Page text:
The Big Short, by Michael Lewis, 2010
Michael Lewis wrote “Liar’s Poker” (reviewed below) about the financial crash of the late 1980s, based on junk bonds, insider trading and the S&L industry. Lewis is pro-capitalist, but an honest observer and reporter, and that is a valuable thing. “The Big Short” is the best look at what was going on inside Wall Street in the period leading up to the crash of 2008. Like Kevin Phillips book, “Bad Money” (also reviewed below) it focuses on the period before 2007, culminating in the implosion of the sub-prime derivatives market in 2007 with the forced sale of Bear Stearns. Lewis reminds us that this Wall Street circus has actually been going on since the 1980s, when many derivative products were first ‘invented.’ As Lewis puts it, “the bonus pool remained undisturbed” since then.
The key characters of this ‘mystery’ are those who saw that the mortgage industry and the investment banks had created a colossal Frankenstein, which nearly brought down capitalism, and has still deeply wounded it. They themselves went from a cynical view of what Wall Street represented to a social view. As Steve Eisman put it, lecturing Bill Miller, a hot-shot investor in Bear Stearns: “The upper classes of this country raped this country. You fucked people. You built a castle to rip people off. Not once in all these years have I come across a person inside a big Wall Street firm who was having a crisis of conscience. Nobody ever said, “This is wrong.” And no one ever gave a shit about what I had to say.”
To this day, nothing has changed. And we can thank not just the big media whores, who have created a myth about a mere ‘crisis of confidence,’ or the ostensible ‘protectors of the public’ like the SEC, but also the Democratic and Republican parties, who are for the most part the political arms of Wall Street. Lewis himself does not go into how deeply these forces reinforce Wall Street. That is for others to do. But as he puts it, “…pretty much all the important people on both sides of the gamble left the table rich.”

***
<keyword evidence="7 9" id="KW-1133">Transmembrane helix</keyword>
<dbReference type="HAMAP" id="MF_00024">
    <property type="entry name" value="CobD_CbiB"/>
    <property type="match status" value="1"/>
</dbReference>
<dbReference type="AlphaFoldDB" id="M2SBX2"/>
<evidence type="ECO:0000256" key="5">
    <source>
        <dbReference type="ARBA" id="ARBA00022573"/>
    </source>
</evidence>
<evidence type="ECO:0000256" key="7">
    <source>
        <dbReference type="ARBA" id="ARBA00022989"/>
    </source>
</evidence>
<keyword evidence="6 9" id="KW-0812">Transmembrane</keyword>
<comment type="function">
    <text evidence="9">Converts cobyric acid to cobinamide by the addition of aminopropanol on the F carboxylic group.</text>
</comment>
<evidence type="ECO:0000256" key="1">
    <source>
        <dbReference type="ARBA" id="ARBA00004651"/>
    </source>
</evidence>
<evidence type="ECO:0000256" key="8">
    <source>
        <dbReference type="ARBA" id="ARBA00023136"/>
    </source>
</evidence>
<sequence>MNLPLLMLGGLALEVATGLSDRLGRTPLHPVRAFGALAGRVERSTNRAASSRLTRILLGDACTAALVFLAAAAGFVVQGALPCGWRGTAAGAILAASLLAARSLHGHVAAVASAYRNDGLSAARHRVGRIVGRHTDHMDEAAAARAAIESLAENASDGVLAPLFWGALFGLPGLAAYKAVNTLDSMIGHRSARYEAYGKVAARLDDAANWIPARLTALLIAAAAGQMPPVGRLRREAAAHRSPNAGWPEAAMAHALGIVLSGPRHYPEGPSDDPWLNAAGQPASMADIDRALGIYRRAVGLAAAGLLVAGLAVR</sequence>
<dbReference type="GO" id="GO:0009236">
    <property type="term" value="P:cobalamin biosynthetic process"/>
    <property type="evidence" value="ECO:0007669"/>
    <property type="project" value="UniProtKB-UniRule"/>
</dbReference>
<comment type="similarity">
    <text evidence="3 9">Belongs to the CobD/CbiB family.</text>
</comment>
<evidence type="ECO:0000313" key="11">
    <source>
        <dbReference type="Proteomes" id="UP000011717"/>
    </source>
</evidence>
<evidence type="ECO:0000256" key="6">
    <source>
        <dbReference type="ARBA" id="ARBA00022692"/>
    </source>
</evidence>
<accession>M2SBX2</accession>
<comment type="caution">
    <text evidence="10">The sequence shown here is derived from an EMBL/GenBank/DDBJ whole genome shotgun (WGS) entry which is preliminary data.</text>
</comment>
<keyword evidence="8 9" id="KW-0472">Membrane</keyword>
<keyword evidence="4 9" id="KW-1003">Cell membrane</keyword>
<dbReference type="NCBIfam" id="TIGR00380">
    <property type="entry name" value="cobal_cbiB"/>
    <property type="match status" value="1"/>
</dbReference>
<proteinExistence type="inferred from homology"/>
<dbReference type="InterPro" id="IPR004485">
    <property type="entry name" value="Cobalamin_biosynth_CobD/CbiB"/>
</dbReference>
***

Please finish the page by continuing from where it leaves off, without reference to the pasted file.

What Eisman, Michael Burry, Greg Lippman, John Paulson and a few other hedge fund managers did (including White Box, located her in Minneapolis) was actually understand what was factually going on. Lewis carefully explains the structure of Collateralized Debt Obligations (CDOs) and the specific errors of the ratings agencies. He shows how a “one-eyed money manager with Asperger’s syndrome” like Michael Burry (the first money-manager to understand the coming collapse of the mortgage market, and by extension, its ‘asset-backed cousin’ the CDO and the CMO in 2004) could, just by reading the prospectuses (which no one but the lawyers who write them ever do...) and studying a website of details on mortgage loans, figure out what CDO’s were going to fail first.